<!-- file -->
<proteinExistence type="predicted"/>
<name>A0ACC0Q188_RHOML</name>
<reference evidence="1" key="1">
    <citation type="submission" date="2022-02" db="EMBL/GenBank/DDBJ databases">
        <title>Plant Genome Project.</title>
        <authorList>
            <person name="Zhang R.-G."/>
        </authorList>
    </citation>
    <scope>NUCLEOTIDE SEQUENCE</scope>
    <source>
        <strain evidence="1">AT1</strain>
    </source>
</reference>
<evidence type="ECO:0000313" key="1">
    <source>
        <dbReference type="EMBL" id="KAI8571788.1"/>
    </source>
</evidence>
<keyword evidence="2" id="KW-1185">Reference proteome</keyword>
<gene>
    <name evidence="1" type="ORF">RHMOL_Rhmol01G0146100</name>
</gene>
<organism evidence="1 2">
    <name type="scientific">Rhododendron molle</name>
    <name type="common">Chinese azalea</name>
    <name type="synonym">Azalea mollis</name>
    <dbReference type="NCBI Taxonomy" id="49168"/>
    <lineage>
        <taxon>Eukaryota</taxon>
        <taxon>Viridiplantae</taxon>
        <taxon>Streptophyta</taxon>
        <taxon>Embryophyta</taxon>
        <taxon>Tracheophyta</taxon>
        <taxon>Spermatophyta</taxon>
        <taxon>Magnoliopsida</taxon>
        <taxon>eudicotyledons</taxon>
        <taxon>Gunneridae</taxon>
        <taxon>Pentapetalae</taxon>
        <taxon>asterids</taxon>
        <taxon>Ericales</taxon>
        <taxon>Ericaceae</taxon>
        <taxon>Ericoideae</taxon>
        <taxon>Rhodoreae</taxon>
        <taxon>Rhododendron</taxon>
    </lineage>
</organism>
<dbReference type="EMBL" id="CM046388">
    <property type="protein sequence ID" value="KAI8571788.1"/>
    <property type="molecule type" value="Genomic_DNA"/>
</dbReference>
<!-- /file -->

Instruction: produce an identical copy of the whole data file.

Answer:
<proteinExistence type="predicted"/>
<name>A0ACC0Q188_RHOML</name>
<reference evidence="1" key="1">
    <citation type="submission" date="2022-02" db="EMBL/GenBank/DDBJ databases">
        <title>Plant Genome Project.</title>
        <authorList>
            <person name="Zhang R.-G."/>
        </authorList>
    </citation>
    <scope>NUCLEOTIDE SEQUENCE</scope>
    <source>
        <strain evidence="1">AT1</strain>
    </source>
</reference>
<evidence type="ECO:0000313" key="1">
    <source>
        <dbReference type="EMBL" id="KAI8571788.1"/>
    </source>
</evidence>
<keyword evidence="2" id="KW-1185">Reference proteome</keyword>
<gene>
    <name evidence="1" type="ORF">RHMOL_Rhmol01G0146100</name>
</gene>
<organism evidence="1 2">
    <name type="scientific">Rhododendron molle</name>
    <name type="common">Chinese azalea</name>
    <name type="synonym">Azalea mollis</name>
    <dbReference type="NCBI Taxonomy" id="49168"/>
    <lineage>
        <taxon>Eukaryota</taxon>
        <taxon>Viridiplantae</taxon>
        <taxon>Streptophyta</taxon>
        <taxon>Embryophyta</taxon>
        <taxon>Tracheophyta</taxon>
        <taxon>Spermatophyta</taxon>
        <taxon>Magnoliopsida</taxon>
        <taxon>eudicotyledons</taxon>
        <taxon>Gunneridae</taxon>
        <taxon>Pentapetalae</taxon>
        <taxon>asterids</taxon>
        <taxon>Ericales</taxon>
        <taxon>Ericaceae</taxon>
        <taxon>Ericoideae</taxon>
        <taxon>Rhodoreae</taxon>
        <taxon>Rhododendron</taxon>
    </lineage>
</organism>
<dbReference type="EMBL" id="CM046388">
    <property type="protein sequence ID" value="KAI8571788.1"/>
    <property type="molecule type" value="Genomic_DNA"/>
</dbReference>